Open Studios: Indigo Boy


Inspired by the color of life, indigo artist Christopher Wrobleski champions an ancient craft using a present-day approach

The artist submersed in indigo. Photography by Johnny Tinahui and Christopher Wrobleski.

Some of Christopher Wrobleski’s earliest and fondest memories center around the flowing creeks and thick forests in his native state of West Virginia. This is where his enchantment with the colors and texture of nature came alive, which would later shape his destiny of becoming a prolific indigo artist. “Even as a child I was fascinated by natural pigments, and I would find small stones in the creek behind my parents’ house to grind up and make different colors,” he recalls. “I found various limestones that could make a wide range, from sage green to mauve and even blood red. It sparked an interest in plant magic—or science—that would later lead me to indigo. I dyed with indigo for the first time in 2016 and immediately fell in love.”

Wrobleski’s inspiration comes from nature and color.
Photography by Johnny Tinahui and Christopher Wrobleski.

The ancient practice reportedly began over 6,000 years ago in Peru, where the first known indigo fabric was created at the Preceramic site of Huaca Prieta on the north coast of Peru. From India to Japan, the process was soon adapted by cultures across the globe. “That’s one of the most amazing aspects of indigo—how it was discovered, cultivated and utilized in so many different cultures from several different species of plants,” Wrobleski says. “It’s a far more complex dying process than other natural dyes, so it’s astounding that anyone was able to figure it out in the first place, let alone thousands of years ago in different parts of the world. There is a dark history surrounding indigo due to colonialism, so I feel very strongly that the original cultures and cultural aspects of indigo need to be acknowledged in any indigo practice.”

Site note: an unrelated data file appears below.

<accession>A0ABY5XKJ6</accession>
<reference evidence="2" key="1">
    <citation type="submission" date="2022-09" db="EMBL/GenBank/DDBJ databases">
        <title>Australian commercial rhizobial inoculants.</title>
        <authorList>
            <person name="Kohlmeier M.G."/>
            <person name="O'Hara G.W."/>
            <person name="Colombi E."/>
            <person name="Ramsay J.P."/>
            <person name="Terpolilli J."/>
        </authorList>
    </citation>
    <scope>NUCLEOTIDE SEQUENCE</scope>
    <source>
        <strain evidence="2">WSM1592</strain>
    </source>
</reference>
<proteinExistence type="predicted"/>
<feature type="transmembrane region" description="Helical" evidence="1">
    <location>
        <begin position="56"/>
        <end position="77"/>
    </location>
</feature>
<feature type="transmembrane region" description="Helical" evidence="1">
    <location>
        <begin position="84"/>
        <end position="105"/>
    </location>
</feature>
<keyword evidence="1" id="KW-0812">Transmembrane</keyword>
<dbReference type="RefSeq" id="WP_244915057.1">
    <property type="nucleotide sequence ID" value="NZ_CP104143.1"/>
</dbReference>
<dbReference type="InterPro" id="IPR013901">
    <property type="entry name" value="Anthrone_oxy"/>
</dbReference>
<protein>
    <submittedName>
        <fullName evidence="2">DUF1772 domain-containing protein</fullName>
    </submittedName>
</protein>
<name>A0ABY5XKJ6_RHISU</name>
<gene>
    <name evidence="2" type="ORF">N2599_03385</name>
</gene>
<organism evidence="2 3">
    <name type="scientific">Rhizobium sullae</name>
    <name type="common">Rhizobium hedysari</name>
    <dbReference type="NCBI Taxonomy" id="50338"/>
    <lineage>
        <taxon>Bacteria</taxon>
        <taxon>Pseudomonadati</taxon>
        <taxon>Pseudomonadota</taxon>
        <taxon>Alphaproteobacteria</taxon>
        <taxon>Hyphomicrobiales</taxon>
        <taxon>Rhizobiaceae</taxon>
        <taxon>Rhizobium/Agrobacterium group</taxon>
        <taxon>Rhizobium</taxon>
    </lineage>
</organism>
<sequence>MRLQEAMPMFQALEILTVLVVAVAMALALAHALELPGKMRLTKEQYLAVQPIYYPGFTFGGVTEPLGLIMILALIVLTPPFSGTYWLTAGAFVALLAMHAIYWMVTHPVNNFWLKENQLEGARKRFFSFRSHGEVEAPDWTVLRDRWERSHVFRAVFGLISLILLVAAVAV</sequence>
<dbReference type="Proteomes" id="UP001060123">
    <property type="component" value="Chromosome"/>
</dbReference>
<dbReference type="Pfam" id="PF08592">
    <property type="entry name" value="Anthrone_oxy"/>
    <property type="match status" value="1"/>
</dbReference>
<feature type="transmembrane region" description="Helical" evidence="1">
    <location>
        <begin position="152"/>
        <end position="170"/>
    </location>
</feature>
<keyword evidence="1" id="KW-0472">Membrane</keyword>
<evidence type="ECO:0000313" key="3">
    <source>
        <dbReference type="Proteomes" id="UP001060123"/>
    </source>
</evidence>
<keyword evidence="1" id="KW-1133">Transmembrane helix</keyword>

Fossil Table (2023), hydrostone, quartz slab, indigo-dyed cotton rope.
Photography by Johnny Tinahui and Christopher Wrobleski.

Having lived in L.A. now for over 15 years, Wrobleski’s work in film production and art direction paved a path for him to open his own studio, where he has studied the artform in depth, shaping his own translation into canvases, curtains, sculpture and custom upholstery. His work with canvas grabbed the attention of the Levi’s brand, which has commissioned the artist to make installations at several of their flagship stores around the globe, including New York, Tokyo and Madrid. “Indigo has not had much exposure and is predominantly associated with denim,” he says. “I very frequently get referred to as a denim artist even though it is only one type of indigo fabric and not a reference to all fabric dyed with indigo. Similar to modern art, the true appreciation of indigo as a fine-art medium comes with educating people about it, in both its process and its rich, vibrant history.”

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